At Mission Point Resort on Mackinac Island, Rylin Ploe, senior conference services manager, says they make it a point to discuss each property option. “We’re very unique to a conference. Every meeting space is going to be different, so having an open mind-set helps. It’s great if they’re being open to what might work best in the hotel and we’re blending ideas together and understanding their needs and going above and beyond.”
She believes it’s important to understand your property and the experience guests will have from the time they get there to the time they leave. “We can go into one of the restaurants and get a vegetarian meal for someone who didn’t share that need in advance,” says Ploe. “You have to take your meeting planner shoes off and put your client shoes on.”
She adds, “Mackinac Island is a unique destination, so it’s important for us to understand the surrounding area. It’s about making that connection, being proactive and anticipating food needs. We’ve had a couple of weddings that submitted family recipes for us to make. We have a great executive chef who said it might not taste exactly like Grandma’s, but so far, they say they can barely tell the difference. It’s all about being flexible.”
Dietary restrictions often guide Brenda Durling, CCEP, director of conference and food service operations for VisTaTech Center-Schoolcraft College in Livonia.
“Guests are asking for healthier menu options and we are happy to oblige. Getting away from rich sauces and cooking methods and moving towards quickly sautéed, poached, and chargrilled items is a must. Accompanying those items now are fresh relishes, chutneys, and lots of housepickled vegetables,” she says.
Another factor is technology, which includes laptops connecting to data projectors and clients requesting PowerPoint remotes and confidence monitors and recording the event to a digital file for posting on their website. Webinars, video conferencing and livestreaming have become popular requests at the center that’s starting to offer live streaming to YouTube.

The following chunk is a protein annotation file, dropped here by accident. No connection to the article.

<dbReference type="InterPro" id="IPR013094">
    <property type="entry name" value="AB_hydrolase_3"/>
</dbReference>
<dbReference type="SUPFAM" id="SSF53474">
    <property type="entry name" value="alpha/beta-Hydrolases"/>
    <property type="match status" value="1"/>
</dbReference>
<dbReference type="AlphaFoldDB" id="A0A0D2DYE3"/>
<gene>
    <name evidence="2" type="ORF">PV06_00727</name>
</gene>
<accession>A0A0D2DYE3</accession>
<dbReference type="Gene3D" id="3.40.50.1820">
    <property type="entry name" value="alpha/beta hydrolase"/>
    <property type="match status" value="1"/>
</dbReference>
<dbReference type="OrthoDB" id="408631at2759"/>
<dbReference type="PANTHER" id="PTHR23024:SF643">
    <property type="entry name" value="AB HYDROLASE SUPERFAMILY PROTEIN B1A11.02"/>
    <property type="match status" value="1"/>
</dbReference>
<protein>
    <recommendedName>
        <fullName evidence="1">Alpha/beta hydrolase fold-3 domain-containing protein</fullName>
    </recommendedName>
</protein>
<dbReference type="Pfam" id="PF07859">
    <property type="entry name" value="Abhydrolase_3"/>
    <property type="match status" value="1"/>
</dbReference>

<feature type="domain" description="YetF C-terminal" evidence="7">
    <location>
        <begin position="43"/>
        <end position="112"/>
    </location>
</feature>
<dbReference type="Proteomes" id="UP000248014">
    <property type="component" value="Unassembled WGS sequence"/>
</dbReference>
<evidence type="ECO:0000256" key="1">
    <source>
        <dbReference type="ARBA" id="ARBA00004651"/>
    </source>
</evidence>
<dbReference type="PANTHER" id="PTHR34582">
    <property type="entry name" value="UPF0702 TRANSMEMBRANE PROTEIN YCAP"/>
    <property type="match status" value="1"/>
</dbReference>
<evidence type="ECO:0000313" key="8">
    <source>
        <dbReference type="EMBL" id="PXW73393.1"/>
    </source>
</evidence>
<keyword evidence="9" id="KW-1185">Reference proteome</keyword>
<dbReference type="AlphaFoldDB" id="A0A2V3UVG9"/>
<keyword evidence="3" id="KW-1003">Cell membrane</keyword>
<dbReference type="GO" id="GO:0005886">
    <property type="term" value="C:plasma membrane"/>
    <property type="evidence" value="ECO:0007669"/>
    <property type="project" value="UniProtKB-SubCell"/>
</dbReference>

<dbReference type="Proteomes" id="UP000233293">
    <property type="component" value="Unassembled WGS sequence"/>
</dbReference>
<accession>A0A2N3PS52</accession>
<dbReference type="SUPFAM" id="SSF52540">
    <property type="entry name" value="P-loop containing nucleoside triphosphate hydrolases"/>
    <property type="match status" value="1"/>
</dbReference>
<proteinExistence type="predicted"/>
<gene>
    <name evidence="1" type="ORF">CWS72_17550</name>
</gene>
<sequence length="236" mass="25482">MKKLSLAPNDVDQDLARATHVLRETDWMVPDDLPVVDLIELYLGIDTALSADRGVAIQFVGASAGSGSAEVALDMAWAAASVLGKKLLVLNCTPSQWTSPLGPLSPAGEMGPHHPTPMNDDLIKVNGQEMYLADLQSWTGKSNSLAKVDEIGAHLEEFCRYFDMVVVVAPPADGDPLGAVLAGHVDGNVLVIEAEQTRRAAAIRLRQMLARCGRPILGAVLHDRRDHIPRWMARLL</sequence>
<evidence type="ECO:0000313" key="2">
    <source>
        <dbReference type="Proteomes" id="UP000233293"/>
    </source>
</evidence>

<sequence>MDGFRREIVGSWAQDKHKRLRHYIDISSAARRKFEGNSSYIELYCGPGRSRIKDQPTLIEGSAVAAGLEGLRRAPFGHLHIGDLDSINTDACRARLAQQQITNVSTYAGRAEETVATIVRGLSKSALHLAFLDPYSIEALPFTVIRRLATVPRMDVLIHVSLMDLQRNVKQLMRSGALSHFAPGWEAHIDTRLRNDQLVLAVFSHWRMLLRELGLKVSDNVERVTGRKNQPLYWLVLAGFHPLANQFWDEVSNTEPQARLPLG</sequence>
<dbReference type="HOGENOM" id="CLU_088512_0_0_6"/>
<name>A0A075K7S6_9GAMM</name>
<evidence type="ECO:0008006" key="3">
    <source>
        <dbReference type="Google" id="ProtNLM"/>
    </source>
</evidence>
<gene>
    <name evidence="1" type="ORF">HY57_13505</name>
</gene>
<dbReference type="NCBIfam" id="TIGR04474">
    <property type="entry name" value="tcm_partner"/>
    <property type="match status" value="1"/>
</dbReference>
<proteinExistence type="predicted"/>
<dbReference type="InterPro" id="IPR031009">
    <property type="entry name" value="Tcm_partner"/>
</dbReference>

The college location appeals to businesses by having the latest technology and built-in data projectors and screens in every meeting room along with free Wi-Fi and on-site tech support.
It’s also home to Schoolcraft College’s highly acclaimed Culinary Arts program. Many of the chefs working in the catering department are recent graduates who can provide culinary delights, from freshly baked pastries to elaborate lunches or dinners.
GETTING TO KNOW YOU
According to Keri Douglass, event manager for The Henry, Autograph Collection in Dearborn, clients want to add more personalization than in the past, which pulls together a clear message of who they are, whether it’s a corporate event or wedding. For example, meetings are requesting no bottled water and more recycling options to show they are striving to go green.